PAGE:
I left the coffee house, taking a sip of the hot coffee from my travel mug.
Instead of my mouth, the front of my cardigan got most of it.
A friend, who fancied herself a comedienne, had once joked that coffee stains on my clothes was my signature style.
This time, just like most other times, I’d been preoccupied with some thought or another while loading up the mug with cream and sugar back in the coffee house. I couldn’t even remember screwing the lid back on, apparently not doing a good job of it.
As I turned a corner, I fumbled to secure the bothersome lid, and unexpectedly ran into a wall.
What remained of the coffee in the mug ended up on the wall, and the wall made a noise that sounded like “ugh.”
The wall, as it turned out, was actually a man wearing a nice sports jacket over a shirt and trousers, now thoroughly soaked with coffee, cream, and sugar.
The man might have been really handsome, but just now he had the look of a cold-blooded killer, looking right at me with his icicle eyes. He was apparently unimpressed by the incoherent apologies I had begun, and the crushed, sodden napkin I was offering.
Under his hard scrutiny, I rather suddenly became aware that the mug and lid were no longer in my hands. They were rolling on the concrete at my feet.
I bent down, getting away from his unblinking stare, to retrieve them.
The bothersome lid, I saw, was cracked.
I straightened up with the dripping items and said to his wet shirt, “May I buy you a cup of coffee?” trying an apologetic smile as I ventured to lift my eyes back to his face again.
He didn’t return the smile, replying coldly, “I’ve had enough coffee for now.”
Beneath his long, drooping eyelids, his ice blue, almost colorless eyes were remarkably, rather horribly piercing, pinioning me like an insect.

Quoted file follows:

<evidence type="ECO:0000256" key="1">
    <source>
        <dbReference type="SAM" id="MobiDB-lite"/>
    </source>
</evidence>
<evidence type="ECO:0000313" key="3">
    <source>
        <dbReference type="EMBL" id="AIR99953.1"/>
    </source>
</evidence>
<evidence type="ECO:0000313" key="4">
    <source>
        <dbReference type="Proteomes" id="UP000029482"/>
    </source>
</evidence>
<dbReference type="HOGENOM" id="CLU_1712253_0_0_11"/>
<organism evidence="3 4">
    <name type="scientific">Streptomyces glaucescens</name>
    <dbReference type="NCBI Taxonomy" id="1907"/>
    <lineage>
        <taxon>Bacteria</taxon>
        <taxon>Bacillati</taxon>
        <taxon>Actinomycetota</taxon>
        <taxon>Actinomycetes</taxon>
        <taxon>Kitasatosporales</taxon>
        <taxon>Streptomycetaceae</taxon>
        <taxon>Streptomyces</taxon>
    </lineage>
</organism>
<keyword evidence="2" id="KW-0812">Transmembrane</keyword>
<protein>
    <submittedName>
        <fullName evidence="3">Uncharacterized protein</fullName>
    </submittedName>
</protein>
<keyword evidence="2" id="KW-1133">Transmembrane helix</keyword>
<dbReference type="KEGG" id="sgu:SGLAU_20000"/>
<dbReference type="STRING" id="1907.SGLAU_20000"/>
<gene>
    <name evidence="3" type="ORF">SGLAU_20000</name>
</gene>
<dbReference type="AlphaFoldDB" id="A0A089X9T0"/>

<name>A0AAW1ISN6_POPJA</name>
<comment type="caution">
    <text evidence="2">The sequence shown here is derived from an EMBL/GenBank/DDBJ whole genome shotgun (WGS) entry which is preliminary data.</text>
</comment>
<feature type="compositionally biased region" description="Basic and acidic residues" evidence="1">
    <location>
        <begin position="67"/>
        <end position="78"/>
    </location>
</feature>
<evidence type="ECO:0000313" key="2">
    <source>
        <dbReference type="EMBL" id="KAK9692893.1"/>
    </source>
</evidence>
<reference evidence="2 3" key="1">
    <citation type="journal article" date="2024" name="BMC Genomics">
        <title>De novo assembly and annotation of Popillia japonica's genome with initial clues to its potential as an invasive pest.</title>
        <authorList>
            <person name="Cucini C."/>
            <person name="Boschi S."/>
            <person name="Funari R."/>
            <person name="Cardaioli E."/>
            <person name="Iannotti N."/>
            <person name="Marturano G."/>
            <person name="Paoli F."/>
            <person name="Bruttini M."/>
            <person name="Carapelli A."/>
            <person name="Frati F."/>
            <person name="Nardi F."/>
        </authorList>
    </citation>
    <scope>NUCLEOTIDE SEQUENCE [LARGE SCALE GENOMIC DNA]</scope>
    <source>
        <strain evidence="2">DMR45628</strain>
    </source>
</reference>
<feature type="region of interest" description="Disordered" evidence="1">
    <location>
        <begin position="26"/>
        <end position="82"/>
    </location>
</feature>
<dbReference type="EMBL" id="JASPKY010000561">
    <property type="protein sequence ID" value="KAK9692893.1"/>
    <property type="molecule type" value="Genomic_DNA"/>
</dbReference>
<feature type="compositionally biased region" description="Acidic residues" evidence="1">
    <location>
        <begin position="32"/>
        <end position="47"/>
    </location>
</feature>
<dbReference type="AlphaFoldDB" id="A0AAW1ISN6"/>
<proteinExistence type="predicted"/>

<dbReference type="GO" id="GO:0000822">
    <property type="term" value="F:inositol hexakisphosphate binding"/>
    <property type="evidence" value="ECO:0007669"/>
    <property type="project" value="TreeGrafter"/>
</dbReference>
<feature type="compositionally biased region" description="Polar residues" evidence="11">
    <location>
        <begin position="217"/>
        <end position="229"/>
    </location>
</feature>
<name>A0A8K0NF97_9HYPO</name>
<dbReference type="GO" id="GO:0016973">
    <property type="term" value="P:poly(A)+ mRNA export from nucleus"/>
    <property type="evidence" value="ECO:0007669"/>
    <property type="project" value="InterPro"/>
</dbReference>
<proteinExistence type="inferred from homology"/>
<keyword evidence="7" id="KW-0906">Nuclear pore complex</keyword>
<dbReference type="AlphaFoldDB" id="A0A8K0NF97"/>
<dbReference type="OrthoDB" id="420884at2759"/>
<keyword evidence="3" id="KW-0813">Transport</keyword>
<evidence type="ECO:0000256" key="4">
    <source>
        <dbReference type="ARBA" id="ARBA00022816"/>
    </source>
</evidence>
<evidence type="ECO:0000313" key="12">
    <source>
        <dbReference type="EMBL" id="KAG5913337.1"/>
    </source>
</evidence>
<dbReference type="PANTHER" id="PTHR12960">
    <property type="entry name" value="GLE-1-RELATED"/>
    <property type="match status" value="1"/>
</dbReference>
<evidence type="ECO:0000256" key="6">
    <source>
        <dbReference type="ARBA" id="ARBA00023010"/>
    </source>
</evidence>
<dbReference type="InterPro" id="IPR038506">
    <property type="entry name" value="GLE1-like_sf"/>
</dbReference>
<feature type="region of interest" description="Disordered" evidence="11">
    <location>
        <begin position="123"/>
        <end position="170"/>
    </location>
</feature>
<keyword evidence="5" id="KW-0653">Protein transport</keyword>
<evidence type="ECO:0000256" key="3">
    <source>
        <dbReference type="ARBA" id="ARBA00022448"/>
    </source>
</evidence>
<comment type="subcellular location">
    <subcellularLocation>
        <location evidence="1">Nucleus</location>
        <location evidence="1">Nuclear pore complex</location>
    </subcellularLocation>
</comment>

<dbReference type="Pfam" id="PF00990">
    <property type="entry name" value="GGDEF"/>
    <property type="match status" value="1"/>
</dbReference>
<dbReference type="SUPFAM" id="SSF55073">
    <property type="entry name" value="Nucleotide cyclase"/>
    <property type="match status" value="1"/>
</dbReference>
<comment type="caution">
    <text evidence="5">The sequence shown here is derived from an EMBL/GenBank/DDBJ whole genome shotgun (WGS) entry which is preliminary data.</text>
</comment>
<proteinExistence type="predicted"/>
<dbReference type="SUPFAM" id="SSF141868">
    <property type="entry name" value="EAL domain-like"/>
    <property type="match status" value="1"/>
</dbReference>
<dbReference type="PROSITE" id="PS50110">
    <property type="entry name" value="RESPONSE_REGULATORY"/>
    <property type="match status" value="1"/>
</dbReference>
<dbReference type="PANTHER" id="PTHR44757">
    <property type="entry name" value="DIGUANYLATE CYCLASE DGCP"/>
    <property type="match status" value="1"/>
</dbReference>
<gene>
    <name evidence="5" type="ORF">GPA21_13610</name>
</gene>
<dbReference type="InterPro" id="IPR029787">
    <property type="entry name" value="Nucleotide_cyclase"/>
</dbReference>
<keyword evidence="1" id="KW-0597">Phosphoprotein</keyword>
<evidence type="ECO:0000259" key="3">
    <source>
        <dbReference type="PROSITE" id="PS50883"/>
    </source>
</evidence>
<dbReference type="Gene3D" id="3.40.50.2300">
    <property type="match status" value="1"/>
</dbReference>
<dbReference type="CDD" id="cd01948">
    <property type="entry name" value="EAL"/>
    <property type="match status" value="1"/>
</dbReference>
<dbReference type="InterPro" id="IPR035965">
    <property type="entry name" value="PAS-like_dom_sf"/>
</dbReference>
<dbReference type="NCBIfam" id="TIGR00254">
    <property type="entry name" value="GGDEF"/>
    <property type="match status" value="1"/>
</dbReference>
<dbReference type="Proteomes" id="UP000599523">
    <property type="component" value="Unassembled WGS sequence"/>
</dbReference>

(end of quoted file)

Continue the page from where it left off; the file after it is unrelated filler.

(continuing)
His lashes, like his hair and brows, were very fair, the color of wheat fields in late summer. But there was nothing warm or particularly summery about him otherwise, especially his iceberg eyes, which presently fell to my fumbling hands; in my usual scatterbrained way, I was stuffing the broken lid and the mostly but not quite empty mug in my tote bag.
Then his gaze took in my appearance, complete with my own fresh coffee blotched cardigan.
My cheeks flamed red; my otherwise pale complexion showed blushes mercilessly, and, to my great annoyance, I blushed easily, too easily. I made for one lousy poker player. And he made me feel very self-conscious in a way I hadn’t felt for years, since I was a teenager, really. It was as if it mattered to me what he thought.
I supposed that, almost by default, my appearance was consistent with what I was, a socially awkward computer geek of the skinny and pasty variety. Under my cardigan was one of the many geek humor t-shirts I owned. My hair, which was black, fine, straight, and uncooperative, was pulled back in a serviceable ponytail, though strands were already slipping out.
His ice cold eyes seemed to see too much.
Then, unexpectedly, his brows quirked slightly and he said, “Do I know you?”
“Know me? Oh, no,” I said quickly, finally managing to tear away my own gaze from his. I was having the sensation that I was now a deer caught in headlights, maybe even already run over.
“Elena. Or Helena,” the man said.
“No, I’m sorry,” I said, forcing another apologetic smile. “That’s not me.”
He mirrored my smile this time with a slight, rather derisive one, more a sneer than a smile.
“No, of course not,” he said presently, in icy, mocking tones. “You would be dead. My mistake,” and he walked away without a glance back, heading toward the dock where the ferry came in from the mainland.
I blinked after him until he was out of sight, wondering if “you would be dead” meant he was going to murder me if I was Helena. I hoped that would be the last I ever saw of him.
Then I turned on my sneakered heel and fled in a completely different direction, taking an unnecessary side street to avoid any possibility of running into him again.
I eventually stopped at a drinking fountain to rinse off my sticky hands, drying them on my jeans. There seemed little I could do about the spot on my cardigan. At least the coffee hadn’t soaked through to my t-shirt, which was more than I could say about the man’s clothes; he’d gotten almost fifteen ounces of coffee on him. Not that he had exactly deserved any sympathy. Not that he would care what I felt.